Dem Bishop ends his congressional campaign

HELENA – Democratic State Representative Laurie Bishop of Livingston, one of the first female candidates to announce her candidacy for one of Montana’s new congressional seats in 2022, said on Wednesday she was withdrawing from the race.

Bishop said that after evaluating the new district maps, which were finalized last week, she instead decided to run for state legislature again next year in her district of Livingston.

“Today, our communities need leaders who know how to listen and work with others, regardless of their political affiliation, to get results,” she said. “I believe the best way for me to continue serving my fellow Montanians is to continue leading the Democratic Party at the state level.”

When Bishop entered the race in July, she indicated she would run in the open congressional district in the western state.

But last week, the state’s District and Allocation Commission ruled on the boundaries that placed Livingston in the Eastern District, where incumbent U.S. Representative Matt Rosendale will run for reelection in a very Republican-leaning district.

In Montana, congressional candidates only need to be state residents and do not have to live in the district in which they live.

However, as of 2022, Montana has two districts instead of one statewide district, which it had in the past 30 years – and in the years before 1992 when the state had two congressional districts, candidates usually ran in the districts where they lived. .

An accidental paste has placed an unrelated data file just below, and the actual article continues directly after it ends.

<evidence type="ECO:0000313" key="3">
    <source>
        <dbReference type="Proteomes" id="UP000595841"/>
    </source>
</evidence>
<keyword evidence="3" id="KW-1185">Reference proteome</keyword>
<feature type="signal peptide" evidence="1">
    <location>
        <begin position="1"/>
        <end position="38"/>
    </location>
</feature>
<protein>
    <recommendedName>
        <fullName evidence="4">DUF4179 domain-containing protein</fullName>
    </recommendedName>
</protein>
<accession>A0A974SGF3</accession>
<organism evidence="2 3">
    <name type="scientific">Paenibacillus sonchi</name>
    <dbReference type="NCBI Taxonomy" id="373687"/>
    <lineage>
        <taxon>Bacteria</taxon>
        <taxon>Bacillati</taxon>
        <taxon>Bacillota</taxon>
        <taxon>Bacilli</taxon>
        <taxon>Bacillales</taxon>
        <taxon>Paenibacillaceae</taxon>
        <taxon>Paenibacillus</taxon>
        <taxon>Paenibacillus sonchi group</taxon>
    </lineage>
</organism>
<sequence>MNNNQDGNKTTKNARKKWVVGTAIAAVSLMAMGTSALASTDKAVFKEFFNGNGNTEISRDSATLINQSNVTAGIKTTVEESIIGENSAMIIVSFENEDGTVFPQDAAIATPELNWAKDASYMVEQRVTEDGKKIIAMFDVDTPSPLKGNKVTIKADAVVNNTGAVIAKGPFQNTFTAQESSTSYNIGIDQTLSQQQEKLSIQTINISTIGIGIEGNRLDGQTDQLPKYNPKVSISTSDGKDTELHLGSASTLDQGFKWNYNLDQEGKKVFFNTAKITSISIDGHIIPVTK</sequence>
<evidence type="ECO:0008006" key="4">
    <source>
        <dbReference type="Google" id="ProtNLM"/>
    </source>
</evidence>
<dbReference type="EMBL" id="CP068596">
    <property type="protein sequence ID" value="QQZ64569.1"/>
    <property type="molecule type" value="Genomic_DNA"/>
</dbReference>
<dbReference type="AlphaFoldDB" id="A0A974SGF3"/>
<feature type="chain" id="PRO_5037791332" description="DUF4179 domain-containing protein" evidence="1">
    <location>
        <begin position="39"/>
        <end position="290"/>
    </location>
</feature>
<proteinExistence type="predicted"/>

Bishop’s departure leaves three Democrats still vying for the new Western District: Bozeman health policy expert Cora Neumann, Missoula lawyer Monica Tranel and former state representative Tom Winter of Missoula.

Two Republicans are also vying for the seat: former State Senator Al Olszewski from Kalispell and former US Representative and former US Home Secretary Ryan Zinke.

In the Eastern District, where Rosendale is expected to run for office, Democrat Jack Ballard of Red Lodge is challenging him.

Bishop, 51, is a three-term state legislator. She was the director of the Montana Afterschool Alliance, which helps coordinate and create after-school programs across the state.


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